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Image & Icon: Representing the Sacred in the Early Medieval World - HOA00010I

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  • Department: History of Art
  • Module co-ordinator: Prof. Jane Hawkes
  • Credit value: 20 credits
  • Credit level: I
  • Academic year of delivery: 2021-22
    • See module specification for other years: 2018-19

Module summary

This module will explore the various ways in which it was deemed possible – or impossible – to present the sacred visually in late antiquity, early Christianity and early Islam

Module will run

Occurrence Teaching cycle
A Autumn Term 2021-22

Module aims

This module will explore the various ways in which it was deemed possible - or impossible - to present the sacred visually in late antiquity, early Christianity and early Islam - cultures that had varied and often strongly opposing views about visual representation in sacred contexts.

It aims to give students an introduction to:

  • The ideas associated with representing the nature of the sacred.
  • The strategies invoked in various cultures to make visual the sacred.

Module learning outcomes

By the end of this module, students should have an understanding of:

  • The traditional views of the art historian relating to icons.
  • Early attitudes to images and the sacred.
  • The status of icons in early religious cultures.
  • The various ways in which icons can be constructed.

Assessment

Task Length % of module mark
Essay/coursework
Essay : Image & Icon: Representing the Sacred in the Early Medieval World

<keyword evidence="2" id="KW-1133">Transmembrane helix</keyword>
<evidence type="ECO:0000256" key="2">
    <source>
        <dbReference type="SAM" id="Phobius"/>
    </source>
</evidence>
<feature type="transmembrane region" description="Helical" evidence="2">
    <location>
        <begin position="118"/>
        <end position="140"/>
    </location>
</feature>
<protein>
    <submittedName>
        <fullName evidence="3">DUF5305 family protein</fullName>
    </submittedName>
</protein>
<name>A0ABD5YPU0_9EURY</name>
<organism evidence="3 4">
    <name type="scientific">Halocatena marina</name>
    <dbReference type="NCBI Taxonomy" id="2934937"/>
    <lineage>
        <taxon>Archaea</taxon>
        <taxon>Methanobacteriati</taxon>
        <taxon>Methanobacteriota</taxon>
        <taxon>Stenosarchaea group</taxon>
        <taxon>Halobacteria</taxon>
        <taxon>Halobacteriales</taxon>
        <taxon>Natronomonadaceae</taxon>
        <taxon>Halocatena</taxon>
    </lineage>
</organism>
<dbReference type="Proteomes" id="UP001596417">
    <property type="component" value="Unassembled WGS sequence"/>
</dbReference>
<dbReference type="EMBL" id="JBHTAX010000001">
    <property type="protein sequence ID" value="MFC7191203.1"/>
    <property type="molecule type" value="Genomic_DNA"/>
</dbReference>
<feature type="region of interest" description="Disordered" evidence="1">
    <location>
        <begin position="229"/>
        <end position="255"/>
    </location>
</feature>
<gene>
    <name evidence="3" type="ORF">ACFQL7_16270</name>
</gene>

N/A 100

Special assessment rules

None

Reassessment

Task Length % of module mark
Essay/coursework
Essay : Image & Icon: Representing the Sacred in the Early Medieval World
N/A 100

Module feedback

Feedback on formative assessment within one week.

Feedback on summative assessment within 20 working days.

Indicative reading

The one book that will be fundamental to the module is:

 H. Belting: Likeness and Presence: The History of the Image Before the Era of Art (Chicago, 1994)

 Other publications of interest might include:

 CD-ROM: Images of Salvation: The Story of the Bible Through Medieval Art (York, 2004), in the JBM but also available for purchase at student rate through the Christianity and Culture Project (Berwick Saul Building; http://www.christianityandculture.org.uk/ )

 J. Elsner, Imperial Rome and Christian Triumph (Oxford, 1998)

 J. Lowden, Early Christian and Byzantine Art (London, 1997)

 L. Rodley, Byzantine Art and Architecture: an Introduction (Cambridge, 1994)

 E. Ferguson (ed.), The Encyclopedia of Early Christianity, 2 vols (N.Y., 1997)

 P. Murray & L. Murray (eds), The Oxford Companion to Christian Art and Architecture (Oxford, 1996)

 L. Ouspensky, Theology of the Icon (Crestwood, N.Y., 1992)

 O. Grabar, The Formation of Islamic Art (Yale, 1973/1987)

 R. Ettinghausen & O. Grabar, The Art and Architecture of Islam, 650-1250 (Harmondsworth, 1987)

 



The information on this page is indicative of the module that is currently on offer. The University is constantly exploring ways to enhance and improve its degree programmes and therefore reserves the right to make variations to the content and method of delivery of modules, and to discontinue modules, if such action is reasonably considered to be necessary by the University. Where appropriate, the University will notify and consult with affected students in advance about any changes that are required in line with the University's policy on the Approval of Modifications to Existing Taught Programmes of Study.